Now is the time to figure out the specifics of running mass vaccine clinics for children, said Peter Azzopardi, chief of pediatrics at the Scarborough Health Network in Toronto.

“We need to do this in a different way than we do adults,” Dr. Azzopardi said. “We will need to be very conscious about what are [children] hearing, what are they saying, what may potentially upset them.”

Dr. Azzopardi said it will be important for health officials to remember that children have different needs than adults, and that the strategies that worked earlier this year may not be suitable for the smallest Canadians.

For instance, instead of open vaccination stations in convention centres or hockey arenas, Dr. Azzopardi said, it may be necessary to create private booths, and to find clever ways to get children in and out while preventing them from being frightened by a clinic’s sights or sounds.

Dr. Azzopardi said his hospital is working with Toronto Public Health and other partners to put plans in place so they’re ready to go once vaccines are approved for children.

Ran Goldman, a pediatrician and professor of pediatrics at the University of British Columbia, said provinces should be creative with the locations of vaccine clinics to make the process easy and convenient for families. The shots, he suggested, could be given in schools, or at drive-in locations where children could be vaccinated in their families’ cars.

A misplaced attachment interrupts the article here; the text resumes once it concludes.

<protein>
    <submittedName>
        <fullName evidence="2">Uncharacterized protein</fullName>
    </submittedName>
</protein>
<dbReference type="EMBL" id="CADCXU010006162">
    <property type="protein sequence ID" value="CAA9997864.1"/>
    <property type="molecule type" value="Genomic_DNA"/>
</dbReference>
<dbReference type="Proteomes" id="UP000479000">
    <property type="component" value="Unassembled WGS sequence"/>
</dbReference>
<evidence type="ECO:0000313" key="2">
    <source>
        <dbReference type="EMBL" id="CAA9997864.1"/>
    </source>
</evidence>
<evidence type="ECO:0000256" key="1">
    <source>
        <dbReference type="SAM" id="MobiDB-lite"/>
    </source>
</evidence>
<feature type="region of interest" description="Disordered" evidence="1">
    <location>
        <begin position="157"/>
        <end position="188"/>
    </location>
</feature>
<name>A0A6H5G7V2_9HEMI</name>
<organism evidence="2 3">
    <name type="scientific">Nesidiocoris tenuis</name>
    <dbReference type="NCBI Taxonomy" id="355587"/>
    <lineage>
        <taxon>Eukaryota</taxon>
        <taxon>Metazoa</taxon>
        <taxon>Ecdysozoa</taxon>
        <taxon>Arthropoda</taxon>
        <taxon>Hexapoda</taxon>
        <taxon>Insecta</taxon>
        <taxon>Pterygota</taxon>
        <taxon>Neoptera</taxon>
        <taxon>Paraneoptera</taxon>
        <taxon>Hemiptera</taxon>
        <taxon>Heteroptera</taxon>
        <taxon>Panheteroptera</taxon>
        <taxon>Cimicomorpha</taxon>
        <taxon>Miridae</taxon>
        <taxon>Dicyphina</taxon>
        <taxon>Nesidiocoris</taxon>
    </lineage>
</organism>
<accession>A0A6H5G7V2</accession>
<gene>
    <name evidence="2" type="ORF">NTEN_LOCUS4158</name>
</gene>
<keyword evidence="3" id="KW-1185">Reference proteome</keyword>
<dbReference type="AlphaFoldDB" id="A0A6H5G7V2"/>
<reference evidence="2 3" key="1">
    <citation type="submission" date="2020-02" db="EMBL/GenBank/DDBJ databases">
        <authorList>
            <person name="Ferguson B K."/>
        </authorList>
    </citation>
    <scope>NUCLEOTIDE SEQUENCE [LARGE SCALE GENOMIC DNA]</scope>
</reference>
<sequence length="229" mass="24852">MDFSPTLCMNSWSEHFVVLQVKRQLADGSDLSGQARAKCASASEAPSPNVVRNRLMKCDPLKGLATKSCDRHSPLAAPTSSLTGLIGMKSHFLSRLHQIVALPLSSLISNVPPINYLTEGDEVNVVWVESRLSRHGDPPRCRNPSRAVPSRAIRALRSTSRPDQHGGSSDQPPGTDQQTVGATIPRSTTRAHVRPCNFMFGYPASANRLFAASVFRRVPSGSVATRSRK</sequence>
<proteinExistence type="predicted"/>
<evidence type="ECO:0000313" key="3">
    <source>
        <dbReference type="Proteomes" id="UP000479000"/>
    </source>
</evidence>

“I think that it is important to think outside the box when it comes to vaccinating children,” Dr. Goldman said. “We need to do it as fast as possible once it’s approved by Health Canada.”

Despite urgent calls by some experts to create vaccine plans for children under 12, many jurisdictions have not yet released the details of their strategies.

A spokesperson for Alberta Health Services said the province will move quickly to develop a plan if and when Health Canada approves vaccines for children. Last week, Toronto Public Health said it had formed a working group for a vaccine rollout for children, but that no plans or details are ready for public release. A spokesperson for British Columbia’s Ministry of Health said the province’s vaccine campaign for 5- to 11-year-olds will likely take place in a mix of community and school clinics and pharmacies, but provided no specific details.